5 Portable air quality sensors that ensure you breathe clean
An air quality sensor or CO2 sensor is an instrument that measures the level of carbon dioxide in the atmosphere. The most common principles for CO2 sensors are infrared gas sensors (NDIR) and chemical gas sensors. Measuring carbon dioxide is important in monitoring indoor air quality and many industrial processes.
Here is a list of 5 portable air quality sensors to monitor air quality on roads.
1. Dress Embedded with LEDs Monitors CO2, Flashes Data in Patterns
A unique collaboration between diffus.dk, Alexandra Institute, The Danish Design School and embroidery company Forster Rohner gave life to an innovatively designed dress that measures pollutants in the air and gives its report by flashing LED lights. The LED lights are part of the dress pattern and are artistically hidden within the embroidery and are connected with conductive threads. The Lilypad Arduino which actually measures the CO2 level is also stitched into the lavish embroidery of the dress and does its job as the wearer walks along. The pattern of the LEDs that light up on the dress is an indicator of the level of carbon di-oxide in the atmosphere. Although this dress may make you the light of the party, a lit up dress would only mean that the party isn’t the best place to be.
2. Mobile Air Quality Sensor
A team of researchers that develops mobile sensing technologies to help communities gather and analyze environmental data has developed a hand-held device that will measure atmospheric carbon dioxide levels. The prototype device consists of a custom board embedded with carbon monoxide, ozone, NOx, temperature, and humidity sensors. The device also incorporates a GPS/GPRS module that enables it to collect GPS data and upload all the data to a server in real time. Carried on the belt, or on a backpack, the device can be connected to the user’s mobile phone via Bluetooth.
3. New cell phone air quality sensor by Alistair Bramley
Cell phones are being incorporated with several innovative functions; one such function is the air quality sensor, designed by Alistair Bramley. This concept will be used in iPhones it helps users to understand the quality of air. Called Sensor Planet, this is a global research framework that is a mobile device-centric and uses a network of wireless sensors. The network gathers data from the network and uploads it to a central repository and shares the data for research purposes. This cell phone concept will also tell you when it’s time for you to head out of town and get a breath of fresh air.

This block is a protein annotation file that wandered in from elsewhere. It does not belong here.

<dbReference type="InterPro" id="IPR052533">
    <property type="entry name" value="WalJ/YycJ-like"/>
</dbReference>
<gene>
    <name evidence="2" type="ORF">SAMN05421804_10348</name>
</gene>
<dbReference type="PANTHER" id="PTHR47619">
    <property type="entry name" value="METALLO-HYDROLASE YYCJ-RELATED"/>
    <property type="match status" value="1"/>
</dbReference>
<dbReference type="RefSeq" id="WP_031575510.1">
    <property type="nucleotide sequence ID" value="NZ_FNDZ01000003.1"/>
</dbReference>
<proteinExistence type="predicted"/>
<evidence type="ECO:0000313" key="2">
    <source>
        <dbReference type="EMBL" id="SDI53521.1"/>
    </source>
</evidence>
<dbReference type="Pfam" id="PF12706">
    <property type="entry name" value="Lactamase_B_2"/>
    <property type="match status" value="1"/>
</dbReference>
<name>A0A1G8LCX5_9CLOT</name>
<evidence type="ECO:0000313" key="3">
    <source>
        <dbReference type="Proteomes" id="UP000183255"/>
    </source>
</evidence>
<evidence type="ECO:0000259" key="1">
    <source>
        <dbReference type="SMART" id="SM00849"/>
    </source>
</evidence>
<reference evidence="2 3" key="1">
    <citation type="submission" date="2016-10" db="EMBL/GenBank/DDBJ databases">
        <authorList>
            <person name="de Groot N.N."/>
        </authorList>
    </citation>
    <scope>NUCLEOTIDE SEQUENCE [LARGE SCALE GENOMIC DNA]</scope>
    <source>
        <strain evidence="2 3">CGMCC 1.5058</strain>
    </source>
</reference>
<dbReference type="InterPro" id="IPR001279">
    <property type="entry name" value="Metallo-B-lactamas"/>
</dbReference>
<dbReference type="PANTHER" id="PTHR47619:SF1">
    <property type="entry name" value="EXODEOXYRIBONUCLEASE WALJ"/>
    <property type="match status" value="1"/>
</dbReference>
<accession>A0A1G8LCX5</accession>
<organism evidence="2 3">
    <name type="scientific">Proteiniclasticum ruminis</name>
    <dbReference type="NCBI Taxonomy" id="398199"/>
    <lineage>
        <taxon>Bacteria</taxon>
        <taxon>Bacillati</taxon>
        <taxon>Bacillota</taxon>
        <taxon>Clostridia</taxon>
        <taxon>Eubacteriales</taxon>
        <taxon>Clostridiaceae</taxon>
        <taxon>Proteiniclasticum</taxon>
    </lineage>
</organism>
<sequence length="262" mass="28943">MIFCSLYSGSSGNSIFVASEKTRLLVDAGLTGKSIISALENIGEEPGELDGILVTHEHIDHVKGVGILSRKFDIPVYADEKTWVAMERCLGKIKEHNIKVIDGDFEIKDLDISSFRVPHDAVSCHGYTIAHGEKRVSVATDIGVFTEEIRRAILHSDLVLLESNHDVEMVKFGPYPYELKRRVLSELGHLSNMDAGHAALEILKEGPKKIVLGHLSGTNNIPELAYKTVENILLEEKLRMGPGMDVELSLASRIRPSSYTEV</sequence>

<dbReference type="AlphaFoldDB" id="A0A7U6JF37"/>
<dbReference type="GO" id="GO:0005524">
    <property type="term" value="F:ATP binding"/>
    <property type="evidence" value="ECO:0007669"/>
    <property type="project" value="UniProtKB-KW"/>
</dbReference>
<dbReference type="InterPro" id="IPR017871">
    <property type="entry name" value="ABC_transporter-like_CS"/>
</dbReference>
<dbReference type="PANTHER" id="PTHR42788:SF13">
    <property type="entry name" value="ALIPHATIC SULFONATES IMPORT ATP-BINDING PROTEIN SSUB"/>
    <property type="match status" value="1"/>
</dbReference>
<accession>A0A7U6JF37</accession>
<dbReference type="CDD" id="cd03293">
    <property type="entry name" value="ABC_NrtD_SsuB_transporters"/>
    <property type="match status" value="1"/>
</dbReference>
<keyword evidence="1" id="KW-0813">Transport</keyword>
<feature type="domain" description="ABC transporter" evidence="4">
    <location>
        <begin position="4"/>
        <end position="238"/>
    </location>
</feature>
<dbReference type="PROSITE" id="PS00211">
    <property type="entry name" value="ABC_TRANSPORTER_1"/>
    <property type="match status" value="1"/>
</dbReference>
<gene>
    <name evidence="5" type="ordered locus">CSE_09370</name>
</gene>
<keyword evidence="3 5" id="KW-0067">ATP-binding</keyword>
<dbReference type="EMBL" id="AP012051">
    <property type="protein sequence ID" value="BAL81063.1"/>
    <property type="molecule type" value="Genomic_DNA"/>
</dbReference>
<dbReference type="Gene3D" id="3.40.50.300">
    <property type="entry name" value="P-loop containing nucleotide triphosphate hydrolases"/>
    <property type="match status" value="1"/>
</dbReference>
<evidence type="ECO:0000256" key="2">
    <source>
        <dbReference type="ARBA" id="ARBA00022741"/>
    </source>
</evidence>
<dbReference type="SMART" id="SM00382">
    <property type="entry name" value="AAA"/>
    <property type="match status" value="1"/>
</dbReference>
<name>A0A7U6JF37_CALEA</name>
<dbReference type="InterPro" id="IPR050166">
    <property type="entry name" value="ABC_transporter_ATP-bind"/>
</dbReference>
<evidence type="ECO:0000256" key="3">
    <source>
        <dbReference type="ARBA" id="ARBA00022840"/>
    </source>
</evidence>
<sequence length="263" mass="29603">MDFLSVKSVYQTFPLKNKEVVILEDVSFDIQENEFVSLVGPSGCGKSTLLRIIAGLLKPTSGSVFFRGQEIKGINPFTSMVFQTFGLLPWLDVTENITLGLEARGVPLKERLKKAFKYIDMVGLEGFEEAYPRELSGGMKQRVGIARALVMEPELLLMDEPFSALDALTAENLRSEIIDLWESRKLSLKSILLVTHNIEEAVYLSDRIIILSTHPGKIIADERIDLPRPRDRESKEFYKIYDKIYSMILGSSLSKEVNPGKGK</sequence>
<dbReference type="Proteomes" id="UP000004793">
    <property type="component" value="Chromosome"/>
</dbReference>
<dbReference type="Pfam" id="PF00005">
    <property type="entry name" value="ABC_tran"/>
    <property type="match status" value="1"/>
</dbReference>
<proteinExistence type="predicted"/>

4. Wearable device sniffs out pollution in your neighborhood
Knowing about the general quality of air in a particular city hasn’t been difficult, but getting real-time data of the air quality of the locality you are in needs something more. This device that is worn on the wrist like a watch, helps you do just that. Developed by a European company, Sensaris, the device is equipped with Bluetooth wireless sensors. Sync it with a mobile phone and it monitors air and noise pollution and sends the data to a central service. This shares the data with people who do not have the device. The device that will be tested in Paris, will be available in other parts of the world after successful trial.
5. Pollution detecting sensors made from shells of ocean creatures
The shells that you might pick up on the beach can now be used to make electronic devices to detect pollution. The new gas sensor uses shells that are created by microscopic creatures called diatoms. Using a chemical process, scientists convert the silica of the shells into semiconductor material – silicon. This material is then cast into the original shape of the shell and used in the sensors. Revealing the effectiveness of this device, Kenneth H. Sandhage, professor at the School of Materials Science and Engineering at the Georgia Institute of Technology says that these diatom-derived sensors, when used to detect nitric oxide, a common pollutant, displayed speed, sensitivity, and low voltage operation making it preferable over conventional sensors. The unique high surface area and nanoporous, nanocrystalline silicon material of these sensors contributed to the amazing gas sensing characteristics.